I understand that our current obesity treatments are extremely limited (at least when effectiveness is measured in terms of weight loss). But even if access to these resources could simply help stabilise and prevent further weight gain (progression) and perhaps improve overall health and well-being, surely Canadians living with obesity should deserve no less that people living with any other chronic disease.
There is simply no excuse for treating Canadians living with obesity as second-class citizens in our publicly funded healthcare system.
Since the introduction of SGLT-2 inhibitors (“gliflozins” or “glucoretics), as an insulin-independent treatment for type 2 diabetes, that works by blocking glucose reabsorbtion in the kidney resulting in loss of glucose (and calories) through the kidney, much has been written about the (albeit modest) weight loss associated with this treatment.
Several studies have documented that the weight loss leads to a change in body composition with an often significant reduction in fat mass.
Now, Giuseppe Daniele and colleagues, in a paper published in Diabetes Care, show that treatment with these compounds may enhance fat oxidation and increase ketone production in patients with type 2 diabetes.
The researchers randomized 18 individuals with type 2 diabetes to dapagliflozin or placebo for two weeks.
As expected, dapagliflozin reduced fasting plasma glucose significantly (from 167 to 128 mg/dL).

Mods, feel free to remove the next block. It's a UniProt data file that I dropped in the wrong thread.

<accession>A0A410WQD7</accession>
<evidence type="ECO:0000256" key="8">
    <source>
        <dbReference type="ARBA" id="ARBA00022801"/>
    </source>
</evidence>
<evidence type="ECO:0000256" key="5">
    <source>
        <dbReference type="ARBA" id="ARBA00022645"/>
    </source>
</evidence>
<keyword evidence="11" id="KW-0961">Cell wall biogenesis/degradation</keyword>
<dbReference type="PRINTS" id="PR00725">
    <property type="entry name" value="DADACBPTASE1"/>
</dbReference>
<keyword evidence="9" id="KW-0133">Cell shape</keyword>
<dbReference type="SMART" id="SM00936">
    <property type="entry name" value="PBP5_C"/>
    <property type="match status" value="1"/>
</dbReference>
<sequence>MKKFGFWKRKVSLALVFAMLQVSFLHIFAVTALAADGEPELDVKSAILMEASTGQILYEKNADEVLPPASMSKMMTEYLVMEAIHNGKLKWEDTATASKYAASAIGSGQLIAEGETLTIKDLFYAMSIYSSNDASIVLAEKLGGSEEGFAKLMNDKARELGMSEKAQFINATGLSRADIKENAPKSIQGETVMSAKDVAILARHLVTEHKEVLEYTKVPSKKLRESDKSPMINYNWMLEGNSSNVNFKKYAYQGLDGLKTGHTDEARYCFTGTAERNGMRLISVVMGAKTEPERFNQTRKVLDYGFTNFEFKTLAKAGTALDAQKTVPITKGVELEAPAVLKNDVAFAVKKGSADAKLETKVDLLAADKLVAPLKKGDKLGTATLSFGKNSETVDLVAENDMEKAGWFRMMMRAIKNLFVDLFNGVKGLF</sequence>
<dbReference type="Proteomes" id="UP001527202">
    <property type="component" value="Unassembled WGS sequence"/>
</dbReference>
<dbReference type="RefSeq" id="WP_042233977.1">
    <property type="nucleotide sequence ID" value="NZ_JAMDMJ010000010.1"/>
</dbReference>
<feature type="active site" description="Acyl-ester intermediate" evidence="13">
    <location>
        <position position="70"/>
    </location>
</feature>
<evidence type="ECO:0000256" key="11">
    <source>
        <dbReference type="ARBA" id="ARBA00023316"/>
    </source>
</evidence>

It also increased insulin-stimulated glucose disposal (measured by insulin clamp) by 36%, indicating a significant increase in insulin sensitivity.
Compared to baseline, glucose oxidation decreased by about 20%, whereas nonoxidative glucose disposal (glycogen synthesis) increased by almost 50%.
Moreover, dapagliflozin increased lipid oxidation resulting in a four-fold increase in plasma ketone concentration and and a 30% increase in fasting plasma glucagon.
Thus, the authors note that treatment with dapagliflozine improved insulin sensitivity and caused a shift from glucose to lipid oxidation, which, together with an increase in glucagon-to-insulin ratio, provide the metabolic basis for increased ketone production.
While this may explain the recent observation of a greater (albeit still rather rare) incidence of ketoacidosis with the use of these compounds, these findings may also explain part of the change in body composition previously noted with SGLT-2 treatment.
While this still does not make SGLT-2 inhibitors “weight-loss drugs”, there appears to be more to the fat loss seen with these compounds than just the urinary excretion of glucose.
The biguanide metformin is widely used for the treatment of type 2 diabetes. Metformin has also been shown to slow the progression from pre to full-blown type 2 diabetes. Moreover, metformin can reduce weight gain associated with psychotropic medications and polycystic ovary syndrome.
Now, a randomised controlled trial by M P van der Aa and colleagues from the Netherlands, published in Nutrition & Diabetes suggests that long-term treatment with metformin may stabilize body weight and improve body composition in adolescents with obesity and insulin resistance.
The randomised placebo-controlled double-blinded trial included 62 adolescents with obesity aged 10–16 years old with insulin resistance, who received 2000 mg of metformin or placebo daily and physical training twice weekly over 18 months.